For many Australians, the spicy sauce known as peri-peri entered our psyches – and palettes – thanks to a certain colourful chicken chain, but the origins of this chilli-licious recipe extend far beyond a fast food store, taking us to Portugal and the heart of Africa.
By
Siobhan Hegarty

10 Apr 2017 - 6:49 PM  UPDATED 23 May 2019 - 2:25 PM

Before embarking on this spice route, let’s acknowledge the giant rooster in the room. Yes, I’m talking about Nando’s, the “Portuguese” chain that’s been building its Australian empire since 1990. With silly adverts and addictive chips, Nando’s – named after co-founder Fernando Duarte – sold us peri-peri as both an idea and a neatly packaged bottle. 

But as you might’ve guessed, Nando’s didn’t invent peri-peri.

Variations of the sauce have been around since the 15th century when the Portuguese settlers in Africa came across the ingredient – an African bird’s eye chilli – and made a marinade with garlic, red wine vinegar, paprika and other European imports. Five hundred years on, the exact origins of this recipe are still debated as both Portuguese-Angolans and Portuguese-Mozambicans claim to have created the special mix. Regardless, the recipe remains a celebration of the cultural legacy and culinary fusions of the region.  

A note on nomenclature

The chilli and the sauce itself is known as ‘piri-piri’ in Portuguese. It takes its name from Swahili – ‘piri-piri’ means ‘pepper-pepper’ – and has morphed into several iterations, including ‘pili-pili’ and ‘peri-peri’. The latter translation is widely used in South Africa, home to countless chicken shops and the first-ever Nando’s.

Basting rights

For South African-born chef Duncan Welgemoed, peri-peri chicken is not only a staple dish, it’s a national icon.

“Peri-peri chicken is South African in my opinion,” he contests. “It has its cultural resonance out of Portugal and Mozambique, but it’s done to the extreme by South Africans. All the best Mozambican chefs move to Johannesburg and showcase peri themselves, but it’s also so popular because of the large number of Portuguese living there.”

At his Adelaide restaurant Africola, Welgemoed prepares peri-peri that’s “about as good as you can get at a restaurant”, but concedes that the most iconic peri-peri chicken comes from the oldest pub in South Africa – The Radium Beerhall in Orange Grove, Johannesburg. 

So how does Portuguese chicken fit into the equation?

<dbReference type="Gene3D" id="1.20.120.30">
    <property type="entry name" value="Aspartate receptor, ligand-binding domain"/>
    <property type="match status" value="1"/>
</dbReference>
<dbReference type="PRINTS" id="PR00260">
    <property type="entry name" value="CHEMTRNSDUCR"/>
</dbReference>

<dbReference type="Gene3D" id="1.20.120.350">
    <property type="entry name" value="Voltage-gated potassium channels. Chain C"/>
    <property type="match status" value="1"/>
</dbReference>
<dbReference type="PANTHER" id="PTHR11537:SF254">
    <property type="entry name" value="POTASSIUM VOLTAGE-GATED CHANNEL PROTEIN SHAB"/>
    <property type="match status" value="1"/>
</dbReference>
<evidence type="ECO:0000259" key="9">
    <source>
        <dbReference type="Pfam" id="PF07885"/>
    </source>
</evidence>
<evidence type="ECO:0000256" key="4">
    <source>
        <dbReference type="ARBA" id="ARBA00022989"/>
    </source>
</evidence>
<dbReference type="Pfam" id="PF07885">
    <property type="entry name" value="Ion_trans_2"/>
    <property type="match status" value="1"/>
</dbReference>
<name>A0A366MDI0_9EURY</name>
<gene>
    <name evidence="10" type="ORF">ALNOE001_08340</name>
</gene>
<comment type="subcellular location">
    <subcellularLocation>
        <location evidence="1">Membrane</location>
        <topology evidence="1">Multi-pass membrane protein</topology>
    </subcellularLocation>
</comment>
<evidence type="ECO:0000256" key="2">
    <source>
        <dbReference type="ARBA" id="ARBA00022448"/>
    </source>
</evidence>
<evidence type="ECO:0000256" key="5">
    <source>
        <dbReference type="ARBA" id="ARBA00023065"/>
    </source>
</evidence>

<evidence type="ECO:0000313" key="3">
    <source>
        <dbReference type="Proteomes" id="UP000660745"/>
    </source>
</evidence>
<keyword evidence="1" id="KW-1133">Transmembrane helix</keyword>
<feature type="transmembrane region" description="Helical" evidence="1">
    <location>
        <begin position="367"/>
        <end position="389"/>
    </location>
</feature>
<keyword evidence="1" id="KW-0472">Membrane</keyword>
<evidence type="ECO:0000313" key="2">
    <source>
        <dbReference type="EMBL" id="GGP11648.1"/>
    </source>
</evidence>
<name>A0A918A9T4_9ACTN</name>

Well first up, it’s piri-piri not peri-peri, and second, in Portugal you’re less likely to find a rich, spicy sauce than a simple chilli oil. 

Chef and co-owner of Sydney’s Bibo Wine Bar Jose Silva says spiciness isn’t part of the Portuguese constitution. 

“I grew up eating a little bit, but as Portuguese we don’t use a lot of chilli in cooking,” he explains. “Everyone thinks piri-piri is all we do, but that’s not true.”

Silva says it was during the Mozambican and Angolan wars of independence that many Portuguese returned to their homeland, bringing a penchant for charcoal cooking and, of course, piri-piri (the chilli) itself.

“I came to Australia [from Portugal] when was 12 and every time I go back I’ll try charcoal chicken places,” he says. “Normally it’s served with chilli-infused oil, not like what you’d get at Nando’s or Oporto.”

Hot stuff

Portuguese diners mightn’t appreciate great heat, but the African bird’s eye chilli does pack a punch. Growing natively across the lower two-thirds of the continent, it’s commonly cultivated in and around Zambia and Zimbabwe and, depending on the crop, can register up to 175,000 heat units on the Scoville scale. If you’re after some comparison, that makes piri-piri hotter than the pint-sized, yet powerful Thai chilli (50,000-100,000 units) and less fiery than the infamous ‘ghost chilli’ (bhut jolokia) which registers a startling one million units.

According to Welgemoed, the chillies are pleasurable to eat because of their savoury, yet spicy profile, adding “they won’t blow your head off.”

To his peri-peri sauce the chef adds acidity, usually in the form of red wine vinegar or lemon, along with a few fragrant ingredients such as garlic or bay leaves.

“I think mixing chicken with these flavours opens [peri-peri up] to the flavour profiles of all demographics and regions – be it in Asia, America or England,” he says.

So whether you call it peri-peri or piri-piri – or credit any number of the countries visited above – the popularity of this chilli sauce across continents and centuries proves it’s a keeper. 

Check out The Chefs' Line program page for episode guides, cuisine lowdowns, recipes and more.

Perfect peri peri
Peri peri chicken with boom chakalaka

Chakalaka is a South African vegetable relish, usually spicy, that's traditionally served with braised meat, pap and curries.

Piri-piri chicken

“This is the most succulent chicken you’ll ever cook on a barbecue. The brining to add flavour is clever – who could resist a bath in beer, wine and brandy! This was cooked on a revolving barbecue cage, which helps to keep the moisture inside the golden chicken. The piri-piri is a quick blend and then the sauce is cooked on the coals, and the pilaf rice is a simple easy accompaniment. Jose Silva worked as head chef at Guillaume at Bennelong for many years before taking over a Portuguese bakery, Sweet Belem, and opening a relaxed eatery. His uncle in Portugal gave him the secrets of his marinade.” Maeve O’Meara, Food Safari Fire

Charcoal chicken with piri piri oil (frango assado con piri piri)

Marinate the chicken overnight. The oil is best made 2 days ahead to allow the flavours to develop. Refrigerate oil for up to 1 week covered or in a sterilised jar.